How ants in space could help researchers build a better robot

On January 12, the International Space Station crew unloaded the recently-arrived Antares rocket, which contained precious cargo like food, spare parts and tiny satellites. Along for the ride was a colony of ants with a very unique purpose: to demonstrate how the ever-efficient insects adapt to life in microgravity.

If you’ve ever had an ant invasion in your home, you know this pattern: A single ant finds a source of nourishment and then turns into a milling mass of ants ferrying food back to the colony. Meanwhile, individual ants fan out to investigate the rest of the room.

These behaviors do not come from the queen or some other central force. Instead, they are built on innate algorithms that ants developed over millions of years, according to Stanford University. Ants have poor vision, so they rely on smell and touch for guidance while exploring. When the number of ants is more dense, they are more likely to touch each other, which triggers them to explore in tight spirals. If they run into a low number of other ants, they walk in a straight line. This combination means that they spend more time thoroughly exploring an area that is interesting enough to attract other ants and cover a lot of ground while exploring other regions.

It’s a system that interests robotics researchers. If a fleet of robots is exploring a collapsed building, they can work more quickly if they don’t have to rely on a central commander to tell them where to go.

But what happens if you disrupt the very basis of the ants’ communication system? Stanford University researchers decided to answer the question by sending ants into space, where low gravity would alter how many times they encounter other ants. About 70 ants were placed in a container that shifted in size to reveal different behaviors.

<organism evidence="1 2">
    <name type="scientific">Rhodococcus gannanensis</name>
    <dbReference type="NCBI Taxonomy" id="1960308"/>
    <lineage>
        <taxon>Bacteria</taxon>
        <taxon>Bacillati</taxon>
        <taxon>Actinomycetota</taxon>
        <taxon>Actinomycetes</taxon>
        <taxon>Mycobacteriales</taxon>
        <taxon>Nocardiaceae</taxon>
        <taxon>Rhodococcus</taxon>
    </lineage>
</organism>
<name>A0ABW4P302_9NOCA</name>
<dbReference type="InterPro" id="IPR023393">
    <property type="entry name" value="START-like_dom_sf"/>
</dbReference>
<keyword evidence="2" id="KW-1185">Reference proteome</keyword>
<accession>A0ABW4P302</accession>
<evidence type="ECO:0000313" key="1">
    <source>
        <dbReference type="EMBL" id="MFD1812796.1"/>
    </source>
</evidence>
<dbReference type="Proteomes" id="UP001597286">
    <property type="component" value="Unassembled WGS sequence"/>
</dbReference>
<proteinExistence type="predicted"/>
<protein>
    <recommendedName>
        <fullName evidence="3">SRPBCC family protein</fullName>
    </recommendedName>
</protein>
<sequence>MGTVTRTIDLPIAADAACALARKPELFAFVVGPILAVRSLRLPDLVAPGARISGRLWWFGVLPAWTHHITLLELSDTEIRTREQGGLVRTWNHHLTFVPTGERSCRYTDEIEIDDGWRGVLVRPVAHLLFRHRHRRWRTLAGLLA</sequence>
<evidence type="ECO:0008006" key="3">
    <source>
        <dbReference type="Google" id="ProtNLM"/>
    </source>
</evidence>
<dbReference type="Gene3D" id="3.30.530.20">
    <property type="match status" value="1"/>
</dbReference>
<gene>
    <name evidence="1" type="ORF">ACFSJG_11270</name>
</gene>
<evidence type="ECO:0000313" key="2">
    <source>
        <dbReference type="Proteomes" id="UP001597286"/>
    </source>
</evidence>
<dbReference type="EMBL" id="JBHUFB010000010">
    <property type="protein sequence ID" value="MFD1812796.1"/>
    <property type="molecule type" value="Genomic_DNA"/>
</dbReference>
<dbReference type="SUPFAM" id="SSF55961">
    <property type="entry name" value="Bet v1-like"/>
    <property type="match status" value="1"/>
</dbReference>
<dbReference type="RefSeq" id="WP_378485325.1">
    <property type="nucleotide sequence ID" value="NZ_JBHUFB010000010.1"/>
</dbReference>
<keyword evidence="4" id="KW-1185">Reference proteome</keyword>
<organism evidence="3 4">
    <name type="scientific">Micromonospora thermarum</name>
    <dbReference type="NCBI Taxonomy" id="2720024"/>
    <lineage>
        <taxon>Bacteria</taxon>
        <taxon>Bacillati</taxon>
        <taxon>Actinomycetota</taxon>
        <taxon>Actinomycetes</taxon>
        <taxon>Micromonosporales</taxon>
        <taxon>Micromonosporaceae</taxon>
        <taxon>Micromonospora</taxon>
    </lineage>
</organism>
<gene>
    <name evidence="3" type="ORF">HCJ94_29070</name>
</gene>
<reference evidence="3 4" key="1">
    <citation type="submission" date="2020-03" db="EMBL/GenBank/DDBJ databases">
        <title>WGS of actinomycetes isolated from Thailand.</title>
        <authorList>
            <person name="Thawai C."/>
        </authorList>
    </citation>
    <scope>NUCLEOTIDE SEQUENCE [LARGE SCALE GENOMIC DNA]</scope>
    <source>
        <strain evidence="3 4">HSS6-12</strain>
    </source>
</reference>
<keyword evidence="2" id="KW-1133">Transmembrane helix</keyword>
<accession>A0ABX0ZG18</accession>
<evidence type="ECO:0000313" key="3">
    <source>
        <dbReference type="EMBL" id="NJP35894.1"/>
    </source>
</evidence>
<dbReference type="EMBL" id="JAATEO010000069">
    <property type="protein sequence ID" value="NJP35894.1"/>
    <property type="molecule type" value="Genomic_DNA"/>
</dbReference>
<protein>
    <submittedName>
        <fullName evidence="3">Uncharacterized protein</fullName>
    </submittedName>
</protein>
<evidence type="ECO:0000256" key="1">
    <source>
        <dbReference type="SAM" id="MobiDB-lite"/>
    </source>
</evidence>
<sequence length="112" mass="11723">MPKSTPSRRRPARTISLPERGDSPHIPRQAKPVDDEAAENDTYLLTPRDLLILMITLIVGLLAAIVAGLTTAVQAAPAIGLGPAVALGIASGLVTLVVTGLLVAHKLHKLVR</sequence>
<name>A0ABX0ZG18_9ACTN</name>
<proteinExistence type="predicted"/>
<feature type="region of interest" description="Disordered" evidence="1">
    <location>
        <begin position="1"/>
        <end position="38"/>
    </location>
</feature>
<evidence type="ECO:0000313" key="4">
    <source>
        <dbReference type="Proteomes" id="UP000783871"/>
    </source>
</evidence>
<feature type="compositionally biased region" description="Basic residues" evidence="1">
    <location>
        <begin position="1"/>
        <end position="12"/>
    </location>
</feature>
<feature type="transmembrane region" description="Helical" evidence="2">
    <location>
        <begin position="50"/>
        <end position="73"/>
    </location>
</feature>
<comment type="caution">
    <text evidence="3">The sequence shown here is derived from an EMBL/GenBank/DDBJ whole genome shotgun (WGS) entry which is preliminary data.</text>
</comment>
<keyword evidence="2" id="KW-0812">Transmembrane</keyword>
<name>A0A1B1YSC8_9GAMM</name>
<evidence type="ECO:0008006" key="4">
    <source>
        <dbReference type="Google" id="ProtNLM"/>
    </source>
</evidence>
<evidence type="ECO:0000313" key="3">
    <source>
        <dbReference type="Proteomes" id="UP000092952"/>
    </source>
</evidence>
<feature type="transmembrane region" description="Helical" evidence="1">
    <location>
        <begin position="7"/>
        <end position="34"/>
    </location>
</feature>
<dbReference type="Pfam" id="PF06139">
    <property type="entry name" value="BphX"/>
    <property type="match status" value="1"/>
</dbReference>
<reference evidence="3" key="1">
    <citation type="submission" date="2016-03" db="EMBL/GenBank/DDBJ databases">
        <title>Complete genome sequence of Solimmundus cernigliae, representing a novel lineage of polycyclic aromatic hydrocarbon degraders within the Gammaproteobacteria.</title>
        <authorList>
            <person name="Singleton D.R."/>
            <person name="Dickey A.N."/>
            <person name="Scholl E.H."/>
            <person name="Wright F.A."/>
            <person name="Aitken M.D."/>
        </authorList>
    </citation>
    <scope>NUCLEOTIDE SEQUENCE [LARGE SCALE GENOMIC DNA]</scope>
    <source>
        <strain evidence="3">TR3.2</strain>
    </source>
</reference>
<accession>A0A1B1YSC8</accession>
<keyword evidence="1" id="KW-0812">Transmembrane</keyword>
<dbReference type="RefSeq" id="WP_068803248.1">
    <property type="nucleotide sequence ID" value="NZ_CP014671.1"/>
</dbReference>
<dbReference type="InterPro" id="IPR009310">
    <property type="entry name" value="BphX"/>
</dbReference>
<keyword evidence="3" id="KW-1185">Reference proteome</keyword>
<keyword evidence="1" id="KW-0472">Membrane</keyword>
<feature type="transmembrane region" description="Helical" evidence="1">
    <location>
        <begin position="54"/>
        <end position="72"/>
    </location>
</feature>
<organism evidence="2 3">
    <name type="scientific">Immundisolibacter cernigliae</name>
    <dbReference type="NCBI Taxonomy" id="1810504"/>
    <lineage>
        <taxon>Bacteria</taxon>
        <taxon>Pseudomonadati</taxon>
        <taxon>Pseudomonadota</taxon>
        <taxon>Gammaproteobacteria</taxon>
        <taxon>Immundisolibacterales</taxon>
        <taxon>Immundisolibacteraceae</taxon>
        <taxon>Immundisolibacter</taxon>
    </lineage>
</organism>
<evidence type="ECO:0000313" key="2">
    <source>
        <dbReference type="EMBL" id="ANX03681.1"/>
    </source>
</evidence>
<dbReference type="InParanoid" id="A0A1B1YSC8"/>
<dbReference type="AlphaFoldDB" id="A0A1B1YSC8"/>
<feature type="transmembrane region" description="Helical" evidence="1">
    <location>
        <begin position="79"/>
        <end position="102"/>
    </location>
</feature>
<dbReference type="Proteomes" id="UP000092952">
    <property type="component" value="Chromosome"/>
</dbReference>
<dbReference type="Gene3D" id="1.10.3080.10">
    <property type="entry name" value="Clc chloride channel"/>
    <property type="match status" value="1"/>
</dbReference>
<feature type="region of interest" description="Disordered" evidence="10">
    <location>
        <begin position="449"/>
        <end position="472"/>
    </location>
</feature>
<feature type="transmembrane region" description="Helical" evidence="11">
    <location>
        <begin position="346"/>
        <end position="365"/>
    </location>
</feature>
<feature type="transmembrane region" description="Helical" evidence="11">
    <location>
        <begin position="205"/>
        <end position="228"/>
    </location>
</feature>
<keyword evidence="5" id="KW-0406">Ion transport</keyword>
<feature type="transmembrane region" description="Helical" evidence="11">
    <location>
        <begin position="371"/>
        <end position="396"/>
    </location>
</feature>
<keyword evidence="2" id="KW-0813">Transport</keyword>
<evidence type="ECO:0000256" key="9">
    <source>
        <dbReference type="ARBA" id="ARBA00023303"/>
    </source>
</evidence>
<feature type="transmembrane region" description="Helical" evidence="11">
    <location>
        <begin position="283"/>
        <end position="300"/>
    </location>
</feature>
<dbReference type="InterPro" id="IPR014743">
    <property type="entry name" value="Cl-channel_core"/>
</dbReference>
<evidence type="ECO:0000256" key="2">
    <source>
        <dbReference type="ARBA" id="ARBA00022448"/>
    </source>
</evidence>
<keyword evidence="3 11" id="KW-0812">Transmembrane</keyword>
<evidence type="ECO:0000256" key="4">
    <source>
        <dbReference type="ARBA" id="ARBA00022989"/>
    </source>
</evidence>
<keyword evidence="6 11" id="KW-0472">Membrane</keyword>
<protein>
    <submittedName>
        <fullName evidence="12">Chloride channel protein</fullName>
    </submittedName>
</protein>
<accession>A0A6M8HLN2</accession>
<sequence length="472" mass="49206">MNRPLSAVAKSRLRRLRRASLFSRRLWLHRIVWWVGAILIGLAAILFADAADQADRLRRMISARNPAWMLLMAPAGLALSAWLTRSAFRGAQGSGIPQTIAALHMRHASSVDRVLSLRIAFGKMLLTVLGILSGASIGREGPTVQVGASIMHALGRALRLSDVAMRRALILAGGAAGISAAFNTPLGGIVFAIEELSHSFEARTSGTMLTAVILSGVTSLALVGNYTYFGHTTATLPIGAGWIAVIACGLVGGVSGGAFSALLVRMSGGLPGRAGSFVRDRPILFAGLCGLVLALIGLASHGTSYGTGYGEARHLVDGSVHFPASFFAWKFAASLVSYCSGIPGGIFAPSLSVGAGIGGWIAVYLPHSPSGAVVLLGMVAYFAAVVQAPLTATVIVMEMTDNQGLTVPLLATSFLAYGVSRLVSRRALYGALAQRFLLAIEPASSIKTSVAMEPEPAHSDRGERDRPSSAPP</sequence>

Stanford biology professor Deborah Gordon

Stanford biology professor Deborah Gordon

“In microgravity, the struggle to walk interferes with interactions, in particular the relation between density and interaction rate,” said biology professor Deborah Gordon, who designed the experiment. “Thus each ant has less information about density, and so less information to influence its path shape and searching behavior.”

How the ants react could inform robot behavior in scenarios where radio communications have been interrupted. If it’s smoky or dusty and they can no longer communicate, the robots could develop a new system on the spot that still allows them to search an area thoroughly and efficiently.

Gordon, whose interest in ants began with a broader interest in central control-free systems like brains and embryos, said it is “very exciting” to send an experiment to the ISS. Her team will now study video from the ants’ time aboard the space station to work out how they responded to microgravity.